Business management

Dealing with the realities of work-related stress

Here, we look at how business owners can help their employees, and themselves, tackle the effects of stress at work.

Most people will have experienced periods of stress at work, whether it’s the pressure to meet a deadline or solve a particular business problem. Some level of stress is often part of fulfilling a role.

But excess stress can be harmful to both individuals and a business, especially when there are additional pressures like the cost-of-living crisis. So companies should work to minimise the impacts of stress on employees to ensure a happy, productive workforce.

Causes of stress

There are many causes of workplace stress. According to psychologist and author Dr Sharie Coombes, contributing factors can include a lack of direct control over our workload, difficult peer relationships, staff shortages, or the conflicting demands of home and work.

Edwina Redhead, senior HR business partner at NatWest Mentor, says: “Stress becomes harmful when we don’t feel we have the resources to deal with everyday pressures. It can affect performance at work and lead to ill-health or long-term absence, which will affect both the business and the individual.”

Preventing stress

One way of ensuring stress doesn’t become endemic within a workplace is encouraging a culture of openness. Pressure at work can arise when employees don’t have a clear sense of what is expected, or the time to carry out a task effectively.

The key here is clarity – both when assigning work and ensuring that employees feel able to ask for additional information and support.

“Making sure that what we’re trying to achieve is clear, and that employees have the support and resources available to do that work, is the best way to set them up for success,” says Edwina.

The right policies

Part of the culture of openness means staff should feel safe and supported when communicating their needs, so businesses need to consider implementing effective stress and well-being policies so employees are confident they will be heard.

“It’s about creating a culture where people feel they can talk openly and they’re not going to be judged or perceived as failing and unable to cope,” explains Edwina.

“Having those policies in place, that mechanism, is really essential, and without this support there’s a danger that people will struggle.”

Spotting the signs

Many businesses also find it helpful to appoint a well-being champion to provide a clear, first point of contact for people’s concerns.

“Nominating someone people can go to if they need advice can be extremely effective,” says Edwina. “It’s also important to ensure that line managers are trained to spot warning signs.

“This is increasingly important as many businesses move to a remote-working model, and it can be hard for line managers to pick up when someone is struggling.”

These well-being champions should be schooled to look out for warning signs that employees might not be coping, says Dr Coombes.

“Some of the outward signs of being excessively stressed include being withdrawn and quiet, excess perfectionism over their work, missing deadlines or being visibly upset. Excessive stress can also present as anger or aggression,” she says.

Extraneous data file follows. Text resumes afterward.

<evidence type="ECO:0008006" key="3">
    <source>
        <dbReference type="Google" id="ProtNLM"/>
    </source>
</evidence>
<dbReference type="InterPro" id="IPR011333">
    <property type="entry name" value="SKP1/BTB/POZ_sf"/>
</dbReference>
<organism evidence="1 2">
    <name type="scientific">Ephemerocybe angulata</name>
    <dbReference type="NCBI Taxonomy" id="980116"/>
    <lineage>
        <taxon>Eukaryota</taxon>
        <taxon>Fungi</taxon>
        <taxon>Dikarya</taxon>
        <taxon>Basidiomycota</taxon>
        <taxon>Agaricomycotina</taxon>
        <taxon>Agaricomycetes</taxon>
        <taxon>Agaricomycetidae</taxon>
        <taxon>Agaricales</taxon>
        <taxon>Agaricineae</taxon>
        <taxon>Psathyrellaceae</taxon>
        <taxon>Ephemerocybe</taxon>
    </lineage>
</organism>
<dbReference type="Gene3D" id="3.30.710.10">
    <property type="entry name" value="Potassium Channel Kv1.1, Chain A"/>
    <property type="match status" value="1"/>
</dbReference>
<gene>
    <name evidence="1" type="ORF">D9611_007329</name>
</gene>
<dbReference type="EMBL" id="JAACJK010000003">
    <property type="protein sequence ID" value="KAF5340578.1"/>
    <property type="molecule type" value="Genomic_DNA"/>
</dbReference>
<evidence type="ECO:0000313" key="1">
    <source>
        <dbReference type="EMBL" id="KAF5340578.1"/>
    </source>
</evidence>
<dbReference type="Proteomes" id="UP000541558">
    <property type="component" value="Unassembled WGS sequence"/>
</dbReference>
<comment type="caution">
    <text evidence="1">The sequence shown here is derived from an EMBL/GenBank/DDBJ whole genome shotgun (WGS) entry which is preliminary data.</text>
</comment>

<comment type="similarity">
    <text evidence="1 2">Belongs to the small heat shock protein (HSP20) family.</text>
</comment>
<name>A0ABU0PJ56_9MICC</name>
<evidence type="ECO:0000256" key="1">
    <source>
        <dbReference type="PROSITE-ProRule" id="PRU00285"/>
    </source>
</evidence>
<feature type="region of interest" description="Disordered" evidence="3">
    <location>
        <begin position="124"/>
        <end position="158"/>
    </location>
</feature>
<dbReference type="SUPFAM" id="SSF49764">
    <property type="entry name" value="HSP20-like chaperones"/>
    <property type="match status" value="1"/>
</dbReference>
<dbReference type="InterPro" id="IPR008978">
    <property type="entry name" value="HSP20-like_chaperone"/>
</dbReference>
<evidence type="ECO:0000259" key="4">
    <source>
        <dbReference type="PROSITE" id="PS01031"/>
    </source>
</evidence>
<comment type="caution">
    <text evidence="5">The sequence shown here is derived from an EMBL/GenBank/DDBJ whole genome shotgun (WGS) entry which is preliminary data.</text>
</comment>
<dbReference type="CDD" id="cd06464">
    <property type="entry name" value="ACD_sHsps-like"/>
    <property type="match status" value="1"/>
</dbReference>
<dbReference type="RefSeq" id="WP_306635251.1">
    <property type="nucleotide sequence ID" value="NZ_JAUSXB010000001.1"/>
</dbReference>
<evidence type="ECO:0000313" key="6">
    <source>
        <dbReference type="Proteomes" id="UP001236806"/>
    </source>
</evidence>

Additional pressure

It goes without saying that the impacts of events like the Covid-19 pandemic, the war in Ukraine and the cost-of-living crisis are additional causes of stress for businesses of all sizes.

Employees and employers alike have reported feeling isolated, or have suffered additional stress due to changes in working practices, such as remote working.

Some of the outward signs of being excessively stressed include being withdrawn and quiet, excess perfectionism over their work, missing deadlines or being visibly upset. Excessive stress can also present as anger or aggression.

Dr Sharie Coombes

“We’ve also seen so many people getting ‘Zoom fatigue’ – having lots of meetings but not really feeling they’re having real connection,” says Edwina.

Reduced job security and uncertainty about the future have also led to anxiety amongst workers, she says.

As individuals, it’s important to find ways to cope with the current pressures. Taking regular exercise, eating well and interacting with others online or on the phone can be a helpful start.

The onus on employers is to help support and advise employees, provide information and training where relevant and to encourage healthy practices, such as clearly dividing work and free time when working from home.

A holistic approach

Not all pressures stem directly from the workplace, so it’s important for staff to look after themselves both mentally and physically in all areas of their lives.

“Many businesses are looking at their well-being strategy and really thinking about how to promote mental health, encourage employees to eat as well as they can and be as healthy as they can, which helps with the ability to cope with everyday pressures,” says Edwina.

Adds Dr Coombes: “If people feel valued and supported, they tend to be more resilient, creative and engaged. Happy staff work harder, are more invested in an organisation and tend to be more productive.”

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